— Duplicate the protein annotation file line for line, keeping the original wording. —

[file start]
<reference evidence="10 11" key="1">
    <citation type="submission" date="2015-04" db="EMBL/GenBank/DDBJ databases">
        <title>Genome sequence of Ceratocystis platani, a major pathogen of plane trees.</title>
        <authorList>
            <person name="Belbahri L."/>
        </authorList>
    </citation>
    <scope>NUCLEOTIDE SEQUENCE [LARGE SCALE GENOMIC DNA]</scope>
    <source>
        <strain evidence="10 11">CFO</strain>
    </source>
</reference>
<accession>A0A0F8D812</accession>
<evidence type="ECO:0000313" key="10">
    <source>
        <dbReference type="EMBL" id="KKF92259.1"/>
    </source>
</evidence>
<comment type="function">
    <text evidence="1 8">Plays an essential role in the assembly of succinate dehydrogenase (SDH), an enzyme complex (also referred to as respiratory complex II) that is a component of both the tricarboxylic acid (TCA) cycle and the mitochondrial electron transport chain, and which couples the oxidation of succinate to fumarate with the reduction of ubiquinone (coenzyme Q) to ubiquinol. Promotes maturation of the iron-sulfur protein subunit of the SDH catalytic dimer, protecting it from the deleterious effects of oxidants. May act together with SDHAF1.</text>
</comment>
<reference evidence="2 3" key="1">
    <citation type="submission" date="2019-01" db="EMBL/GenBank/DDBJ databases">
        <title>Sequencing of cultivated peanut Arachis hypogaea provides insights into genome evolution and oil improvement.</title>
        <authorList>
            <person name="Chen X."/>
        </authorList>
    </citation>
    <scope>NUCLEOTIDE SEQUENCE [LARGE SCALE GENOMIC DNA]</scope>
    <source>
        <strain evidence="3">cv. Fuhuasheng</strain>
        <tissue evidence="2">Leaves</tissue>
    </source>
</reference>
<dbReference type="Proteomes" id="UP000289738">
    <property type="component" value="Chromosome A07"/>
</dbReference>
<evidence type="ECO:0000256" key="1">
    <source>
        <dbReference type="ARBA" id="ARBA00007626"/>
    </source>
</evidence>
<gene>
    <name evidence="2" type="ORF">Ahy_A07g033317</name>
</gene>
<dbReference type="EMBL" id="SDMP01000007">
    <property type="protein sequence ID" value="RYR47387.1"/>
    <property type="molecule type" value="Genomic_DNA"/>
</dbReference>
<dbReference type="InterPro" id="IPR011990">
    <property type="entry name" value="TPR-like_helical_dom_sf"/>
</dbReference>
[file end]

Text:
<reference evidence="10 11" key="1">
    <citation type="submission" date="2015-04" db="EMBL/GenBank/DDBJ databases">
        <title>Genome sequence of Ceratocystis platani, a major pathogen of plane trees.</title>
        <authorList>
            <person name="Belbahri L."/>
        </authorList>
    </citation>
    <scope>NUCLEOTIDE SEQUENCE [LARGE SCALE GENOMIC DNA]</scope>
    <source>
        <strain evidence="10 11">CFO</strain>
    </source>
</reference>
<accession>A0A0F8D812</accession>
<evidence type="ECO:0000313" key="10">
    <source>
        <dbReference type="EMBL" id="KKF92259.1"/>
    </source>
</evidence>
<comment type="function">
    <text evidence="1 8">Plays an essential role in the assembly of succinate dehydrogenase (SDH), an enzyme complex (also referred to as respiratory complex II) that is a component of both the tricarboxylic acid (TCA) cycle and the mitochondrial electron transport chain, and which couples the oxidation of succinate to fumarate with the reduction of ubiquinone (coenzyme Q) to ubiquinol. Promotes maturation of the iron-sulfur protein subunit of the SDH catalytic dimer, protecting it from the deleterious effects of oxidants. May act together with SDHAF1.</text>
</comment>
<reference evidence="2 3" key="1">
    <citation type="submission" date="2019-01" db="EMBL/GenBank/DDBJ databases">
        <title>Sequencing of cultivated peanut Arachis hypogaea provides insights into genome evolution and oil improvement.</title>
        <authorList>
            <person name="Chen X."/>
        </authorList>
    </citation>
    <scope>NUCLEOTIDE SEQUENCE [LARGE SCALE GENOMIC DNA]</scope>
    <source>
        <strain evidence="3">cv. Fuhuasheng</strain>
        <tissue evidence="2">Leaves</tissue>
    </source>
</reference>
<dbReference type="Proteomes" id="UP000289738">
    <property type="component" value="Chromosome A07"/>
</dbReference>
<evidence type="ECO:0000256" key="1">
    <source>
        <dbReference type="ARBA" id="ARBA00007626"/>
    </source>
</evidence>
<gene>
    <name evidence="2" type="ORF">Ahy_A07g033317</name>
</gene>
<dbReference type="EMBL" id="SDMP01000007">
    <property type="protein sequence ID" value="RYR47387.1"/>
    <property type="molecule type" value="Genomic_DNA"/>
</dbReference>
<dbReference type="InterPro" id="IPR011990">
    <property type="entry name" value="TPR-like_helical_dom_sf"/>
</dbReference>